Curator of collections and exhibitions
Jule Collins Smith Museum of Fine Art
Dennis Harper is curator of collections and exhibitions at the Jule Collins Smith Museum of Fine Art at Auburn University. His recent curatorial projects include Art Interrupted: Advancing American Art and the Politics of Cultural Diplomacy; Facing South: Portraits of Southern Artists by Jerry Siegel; Bacon Level, Hickory Flat and the Illustrious Potteries of Randolph and Chambers Counties, Alabama; and As Above, So Below: Recent Work by Scherer & Ouporov, which was conferred the Southeastern Museums Conference Award of Excellence in 2011. Formerly curator of exhibitions at the Georgia Museum of Art, he also served as curatorial adviser for Georgia for the National Museum of Women in the Arts From the States exhibition in 2003 and was a founding board member and past vice president of ATHICA: Athens Institute for Contemporary Art. He held previous positions at Wildenstein and Co., New York, and the Visual Arts Gallery of the University of Alabama at Birmingham. In addition to his career in the museum field, Harper is a practicing artist with exhibitions across the United States and abroad. His art has been written about or appeared in American Artist, Art New England, Art Papers, Atlanta Journal-Constitution, New American Paintings, New York Times, Oxford American and Philadelphia Inquirer, among others. Harper has taught studio classes at Auburn University, University of Georgia, UGA Studies Abroad Program in Cortona, Italy, and led workshops on egg tempera painting, fresco and gilding.
1. What do you do as a curator?
A curator's responsibilities vary depending upon the type of museum at which he or she works. It is different from one institution to another. A curator is usually in charge of overseeing a collection of objects, such as works of art. Because we have a relatively small staff, I have to wear many different hats. In my case, being a curator includes organizing exhibitions, doing research on the artwork and explaining those findings to our audiences, among other tasks. A satisfying part of the job is being able to look for meaningful works of art to add to the collection.
2. How do you choose exhibitions and collections?
Both are complicated processes that involve many considerations. In both cases, I want to make choices that best benefit the university and community. Exhibitions may be generated from within the museum, from proposals by other museums or organizations, or through collaborations with individual artists and scholars. We try to accommodate and engage a diverse constituency and range of interests, not only within the Auburn community, but also for an ever-larger group of visitors and researchers who follow our exhibitions and programs outside the region. I do not make decisions alone concerning the museum's collections and exhibitions, but work in concert with the museum director, staff and faculty, patrons and our board of advisers to chart that direction. Exhibitions and new acquisitions to the collection are always chosen for their opportunities to increase scholarship or educate our audiences in some aspect of art. I strive to keep diversity in the museum's exhibition schedule by incorporating as many different historical eras, geographic and cultural backgrounds and varying stylistic approaches to art making as possible. As a part of Auburn University, we want to foster an exciting learning environment for students from all disciplines and ages to benefit in valuable ways at JCSM.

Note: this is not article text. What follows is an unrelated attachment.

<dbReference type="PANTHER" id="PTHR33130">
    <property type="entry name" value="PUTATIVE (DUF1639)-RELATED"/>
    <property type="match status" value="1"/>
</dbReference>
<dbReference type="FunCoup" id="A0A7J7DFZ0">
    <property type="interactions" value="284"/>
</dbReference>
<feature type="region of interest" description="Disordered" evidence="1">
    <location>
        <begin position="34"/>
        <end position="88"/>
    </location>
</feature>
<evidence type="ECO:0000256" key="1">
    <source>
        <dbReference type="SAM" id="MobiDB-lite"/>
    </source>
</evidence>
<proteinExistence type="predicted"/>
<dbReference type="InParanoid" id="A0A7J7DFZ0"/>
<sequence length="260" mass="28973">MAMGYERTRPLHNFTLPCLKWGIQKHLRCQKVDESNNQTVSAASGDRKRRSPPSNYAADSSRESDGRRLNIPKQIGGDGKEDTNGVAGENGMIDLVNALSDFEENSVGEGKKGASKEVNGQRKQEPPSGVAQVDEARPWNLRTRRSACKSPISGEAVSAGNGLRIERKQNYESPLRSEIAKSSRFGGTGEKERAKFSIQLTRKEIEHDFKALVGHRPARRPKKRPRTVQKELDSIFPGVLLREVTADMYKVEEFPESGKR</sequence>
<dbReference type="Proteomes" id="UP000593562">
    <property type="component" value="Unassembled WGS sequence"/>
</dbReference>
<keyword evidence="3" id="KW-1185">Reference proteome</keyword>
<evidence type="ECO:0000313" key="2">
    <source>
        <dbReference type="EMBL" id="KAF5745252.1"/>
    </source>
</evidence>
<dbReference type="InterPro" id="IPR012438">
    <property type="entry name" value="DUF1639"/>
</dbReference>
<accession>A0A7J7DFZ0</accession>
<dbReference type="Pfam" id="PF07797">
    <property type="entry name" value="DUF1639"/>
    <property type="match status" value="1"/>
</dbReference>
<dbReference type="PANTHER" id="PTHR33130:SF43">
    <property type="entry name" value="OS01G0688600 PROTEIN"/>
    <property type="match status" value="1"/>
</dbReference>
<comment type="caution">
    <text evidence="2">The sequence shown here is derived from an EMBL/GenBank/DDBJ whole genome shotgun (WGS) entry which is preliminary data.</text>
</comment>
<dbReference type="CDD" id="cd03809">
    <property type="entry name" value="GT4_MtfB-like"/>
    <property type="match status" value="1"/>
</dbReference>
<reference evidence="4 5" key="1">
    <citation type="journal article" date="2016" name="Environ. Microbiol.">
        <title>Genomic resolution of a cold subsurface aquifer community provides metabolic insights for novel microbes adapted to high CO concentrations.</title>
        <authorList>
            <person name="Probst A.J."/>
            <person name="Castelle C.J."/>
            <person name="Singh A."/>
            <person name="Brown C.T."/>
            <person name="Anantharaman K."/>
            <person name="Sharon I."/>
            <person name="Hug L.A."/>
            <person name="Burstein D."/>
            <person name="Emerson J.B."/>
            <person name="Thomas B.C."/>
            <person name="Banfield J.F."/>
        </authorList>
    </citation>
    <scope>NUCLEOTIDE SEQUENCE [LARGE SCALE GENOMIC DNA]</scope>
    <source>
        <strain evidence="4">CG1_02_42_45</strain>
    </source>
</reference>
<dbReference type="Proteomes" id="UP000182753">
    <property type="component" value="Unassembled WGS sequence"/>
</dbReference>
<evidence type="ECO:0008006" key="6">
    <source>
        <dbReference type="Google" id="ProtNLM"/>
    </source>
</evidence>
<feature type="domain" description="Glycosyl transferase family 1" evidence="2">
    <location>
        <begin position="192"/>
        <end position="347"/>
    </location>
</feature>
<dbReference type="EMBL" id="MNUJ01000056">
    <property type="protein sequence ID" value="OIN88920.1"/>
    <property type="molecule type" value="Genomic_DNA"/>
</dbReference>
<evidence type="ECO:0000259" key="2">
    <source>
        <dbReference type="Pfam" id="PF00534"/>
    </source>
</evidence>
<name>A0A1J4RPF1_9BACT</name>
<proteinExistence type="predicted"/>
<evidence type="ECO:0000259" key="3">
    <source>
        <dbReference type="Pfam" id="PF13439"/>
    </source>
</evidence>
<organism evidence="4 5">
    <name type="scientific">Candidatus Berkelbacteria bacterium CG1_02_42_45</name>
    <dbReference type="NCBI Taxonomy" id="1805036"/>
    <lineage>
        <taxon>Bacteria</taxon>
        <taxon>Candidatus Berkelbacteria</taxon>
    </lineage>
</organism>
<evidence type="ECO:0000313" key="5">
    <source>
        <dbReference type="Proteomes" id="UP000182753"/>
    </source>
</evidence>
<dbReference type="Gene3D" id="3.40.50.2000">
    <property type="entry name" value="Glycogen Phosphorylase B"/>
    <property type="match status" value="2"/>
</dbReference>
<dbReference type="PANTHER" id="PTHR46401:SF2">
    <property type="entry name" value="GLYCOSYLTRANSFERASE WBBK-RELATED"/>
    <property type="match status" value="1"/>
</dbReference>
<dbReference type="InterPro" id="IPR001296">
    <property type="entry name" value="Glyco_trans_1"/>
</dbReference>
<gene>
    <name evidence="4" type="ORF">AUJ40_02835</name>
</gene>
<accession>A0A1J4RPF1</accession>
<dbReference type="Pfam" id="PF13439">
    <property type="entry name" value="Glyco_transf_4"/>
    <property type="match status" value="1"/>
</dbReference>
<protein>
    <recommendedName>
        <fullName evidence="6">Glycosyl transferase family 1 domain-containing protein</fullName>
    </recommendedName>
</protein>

3. How did you become interested in this field?
I have always been interested in art. My father was an artist and I was encouraged to draw and paint when I was a little kid. I have bachelor's and master's degrees in studio art, but I also have a deep background in art history. Although my schooling focused on painting, drawing and printmaking, I have always been practical in my expectations. I knew I needed to earn a living. Thus, I've worked in galleries and museums throughout college and afterwards while continuing to make my own art. I have also taught art classes at secondary to graduate school levels. While I did not set out to become a curator, my job arc has carried me there, and I find museum work to be extremely satisfying and creative.
4. Why do you love what you do?
It is an intellectual challenge. I enjoy learning about art, the processes of creating it, the reasons people do so and other elements that make up "art history." I enjoy learning how art connects to society and reflects culture at large. It is rigorous, but productive. It is like I gain another degree every year without paying tuition. Part of my job is to write about art and help interpret it for visitors to the museum. I try to share with them how art can elucidate and be relevant in their lives. I find those aspects of my job very gratifying. I love working not only with people who may have had a long experience with art, but also with those who are coming to think about art for the first time. They all bring their own unique perspectives. Seeing visitors make their own connections and discoveries about art is exciting. I learn from them as well.
5. What is your favorite type of art?
First of all, it's hard to define what art is because it can mean many different things and take various forms. I think that is why it is so compelling. I like a lot of different types of art, from medieval and earlier periods to contemporary works, ranging from monumental sculpture to miniature illuminations. I guess what distinguishes my favorites is that they are somehow "genuine" in intent, not formulaic, but display the maker's sincere quest to communicate his or her vision. Whether the artist is self-taught or academically trained, it makes no difference to me. What was the impetus behind the work and how they managed to express it is what moves me.